Pope to Appoint First Women to Bishop Selection Committee
Pope Francis said he plans to appoint the first women in history to a Vatican committee that helps to select bishops, in a Wednesday interview with Reuters, a month after he amended the constitution for the Vatican Curia to allow any baptized Catholics, men or women, to lead some departments in the high church.
- Pope Francis said two women will “be appointed for the first time in the committee to elect bishops in the Congregation for Bishops,” which helps him select all-male bishops around the world, though he did not name specific candidates.
- Francis said last year he named Sister Raffaella Petrini to the no. 2 position in Vatican City’s governorship.
- Francis suggested lay women or men could lead the department for Catholic Education and Culture and the Apostolic Library, which are currently led by clergymen.
“I am open to giving [women] an opportunity,” the holy leader said. “This way, things are opening up a bit.”
In March, Pope Francis introduced a new constitution for the Vatican which reformed the administrative side of the Vatican, known as the Curia. The new document replaced a constitution that was put in place by Pope John Paul II in 1988. Francis’ new doctrine, “Praedicate Evangelium,” or “Preach the Gospel,” was released nine years after he became pope, and came into effect in May. In addition to allowing lay Catholics, not just Cardinals or other clergymen, to hold key positions, the reforms lessened the number of departments in the Curia.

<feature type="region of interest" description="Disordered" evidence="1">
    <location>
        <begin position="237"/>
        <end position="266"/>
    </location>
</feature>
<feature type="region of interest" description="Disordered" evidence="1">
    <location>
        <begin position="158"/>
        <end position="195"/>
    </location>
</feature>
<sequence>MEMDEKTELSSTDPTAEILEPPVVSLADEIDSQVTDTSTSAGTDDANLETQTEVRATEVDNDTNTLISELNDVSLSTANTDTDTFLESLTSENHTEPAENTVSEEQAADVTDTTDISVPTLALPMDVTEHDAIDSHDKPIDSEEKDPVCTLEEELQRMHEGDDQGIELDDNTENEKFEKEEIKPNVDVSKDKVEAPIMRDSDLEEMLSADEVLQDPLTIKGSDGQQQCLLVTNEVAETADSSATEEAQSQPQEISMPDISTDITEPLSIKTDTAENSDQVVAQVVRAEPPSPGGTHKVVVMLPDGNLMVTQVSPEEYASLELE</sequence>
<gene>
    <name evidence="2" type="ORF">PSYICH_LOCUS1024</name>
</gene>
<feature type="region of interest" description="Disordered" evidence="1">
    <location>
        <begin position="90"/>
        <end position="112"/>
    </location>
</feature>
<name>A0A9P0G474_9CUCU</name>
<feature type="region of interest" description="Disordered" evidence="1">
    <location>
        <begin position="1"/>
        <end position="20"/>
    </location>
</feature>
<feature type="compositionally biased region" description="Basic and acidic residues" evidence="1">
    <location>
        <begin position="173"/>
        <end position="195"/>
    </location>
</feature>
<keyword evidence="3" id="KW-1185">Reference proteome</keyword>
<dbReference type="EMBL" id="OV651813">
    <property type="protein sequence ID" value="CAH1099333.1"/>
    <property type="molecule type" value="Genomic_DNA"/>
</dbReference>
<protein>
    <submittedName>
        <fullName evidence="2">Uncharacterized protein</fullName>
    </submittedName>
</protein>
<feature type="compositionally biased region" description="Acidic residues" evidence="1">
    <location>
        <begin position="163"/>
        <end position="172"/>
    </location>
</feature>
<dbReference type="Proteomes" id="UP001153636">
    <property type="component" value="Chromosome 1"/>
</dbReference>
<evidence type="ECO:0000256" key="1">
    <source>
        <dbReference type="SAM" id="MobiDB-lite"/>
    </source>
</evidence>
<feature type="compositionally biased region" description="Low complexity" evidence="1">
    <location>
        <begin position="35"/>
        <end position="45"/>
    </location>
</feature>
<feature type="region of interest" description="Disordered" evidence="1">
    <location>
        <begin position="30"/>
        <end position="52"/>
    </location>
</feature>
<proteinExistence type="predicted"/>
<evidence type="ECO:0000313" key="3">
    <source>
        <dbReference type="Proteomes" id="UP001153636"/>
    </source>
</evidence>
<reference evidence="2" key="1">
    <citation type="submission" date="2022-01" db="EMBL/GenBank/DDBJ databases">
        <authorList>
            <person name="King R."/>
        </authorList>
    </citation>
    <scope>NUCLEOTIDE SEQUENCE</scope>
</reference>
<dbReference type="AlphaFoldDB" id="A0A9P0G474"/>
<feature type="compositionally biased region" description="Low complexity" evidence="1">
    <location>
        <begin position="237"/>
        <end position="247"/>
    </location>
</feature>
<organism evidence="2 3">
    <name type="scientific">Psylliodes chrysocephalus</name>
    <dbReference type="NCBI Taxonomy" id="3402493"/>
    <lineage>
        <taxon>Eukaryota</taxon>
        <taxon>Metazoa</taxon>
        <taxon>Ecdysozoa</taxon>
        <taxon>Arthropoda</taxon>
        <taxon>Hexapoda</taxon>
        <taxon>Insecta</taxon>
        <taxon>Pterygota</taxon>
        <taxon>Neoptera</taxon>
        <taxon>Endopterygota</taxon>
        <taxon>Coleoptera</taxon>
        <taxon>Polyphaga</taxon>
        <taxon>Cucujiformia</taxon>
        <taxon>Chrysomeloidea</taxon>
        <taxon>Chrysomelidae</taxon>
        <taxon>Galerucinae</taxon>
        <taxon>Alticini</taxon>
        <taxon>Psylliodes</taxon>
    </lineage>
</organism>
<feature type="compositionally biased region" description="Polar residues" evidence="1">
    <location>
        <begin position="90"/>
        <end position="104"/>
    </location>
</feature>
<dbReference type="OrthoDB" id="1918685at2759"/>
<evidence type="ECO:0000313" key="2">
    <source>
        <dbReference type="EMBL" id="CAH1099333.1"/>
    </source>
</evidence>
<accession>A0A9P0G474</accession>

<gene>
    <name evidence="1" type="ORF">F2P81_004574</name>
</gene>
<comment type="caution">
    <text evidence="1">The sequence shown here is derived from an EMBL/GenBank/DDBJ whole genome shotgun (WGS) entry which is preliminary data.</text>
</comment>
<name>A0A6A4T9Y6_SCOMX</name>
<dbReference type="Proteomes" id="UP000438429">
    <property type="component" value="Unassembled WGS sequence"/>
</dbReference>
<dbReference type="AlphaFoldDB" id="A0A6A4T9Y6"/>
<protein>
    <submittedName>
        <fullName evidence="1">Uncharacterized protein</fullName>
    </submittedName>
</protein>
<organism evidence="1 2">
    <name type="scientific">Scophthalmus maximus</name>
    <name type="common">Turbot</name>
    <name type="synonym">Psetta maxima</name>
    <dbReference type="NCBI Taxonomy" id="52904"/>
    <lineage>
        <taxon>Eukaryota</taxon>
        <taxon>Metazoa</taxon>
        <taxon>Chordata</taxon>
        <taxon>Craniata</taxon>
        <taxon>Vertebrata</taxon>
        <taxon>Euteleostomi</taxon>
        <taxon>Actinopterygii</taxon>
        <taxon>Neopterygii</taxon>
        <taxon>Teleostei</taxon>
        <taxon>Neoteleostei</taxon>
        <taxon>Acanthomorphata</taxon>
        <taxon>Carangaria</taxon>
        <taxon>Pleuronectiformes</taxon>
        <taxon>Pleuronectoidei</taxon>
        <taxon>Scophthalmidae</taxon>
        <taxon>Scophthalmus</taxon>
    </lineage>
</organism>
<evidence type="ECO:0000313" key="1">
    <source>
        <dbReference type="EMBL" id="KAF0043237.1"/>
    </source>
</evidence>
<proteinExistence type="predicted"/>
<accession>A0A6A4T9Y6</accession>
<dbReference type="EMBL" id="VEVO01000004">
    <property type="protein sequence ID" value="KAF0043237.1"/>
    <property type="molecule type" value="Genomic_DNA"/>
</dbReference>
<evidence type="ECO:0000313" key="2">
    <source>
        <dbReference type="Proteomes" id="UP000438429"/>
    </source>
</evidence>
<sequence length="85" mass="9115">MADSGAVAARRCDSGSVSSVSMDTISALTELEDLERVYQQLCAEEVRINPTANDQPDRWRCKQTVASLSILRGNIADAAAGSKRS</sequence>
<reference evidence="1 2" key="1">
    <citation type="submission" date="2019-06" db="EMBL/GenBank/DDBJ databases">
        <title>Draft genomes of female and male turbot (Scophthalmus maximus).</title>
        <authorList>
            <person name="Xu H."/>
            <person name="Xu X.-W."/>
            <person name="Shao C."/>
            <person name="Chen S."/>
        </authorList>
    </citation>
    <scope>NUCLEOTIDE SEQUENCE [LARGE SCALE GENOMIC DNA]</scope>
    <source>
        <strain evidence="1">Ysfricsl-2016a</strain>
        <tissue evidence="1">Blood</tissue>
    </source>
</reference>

Pope Francis denied rumors he plans to resign soon, as talk has swirled for months over his health and travel plans. In the same interview with Reuters, the pope’s stance against abortion remained steady, despite his willingness to include more women in Vatican leadership, and compared the procedure to “hiring a hit man.”
- Pope announces plans to expand women’s role in Vatican (Washington Post)
- Exclusive: Pope to give women a say in appointment of bishops (Reuters)
- EXCLUSIVE Pope Francis denies he is planning to resign soon (Reuters)
- Vatican Curia reform document enshrines Pope Francis’ long-sought diversity goals (Religion News Service)
Image: AFP via Getty Images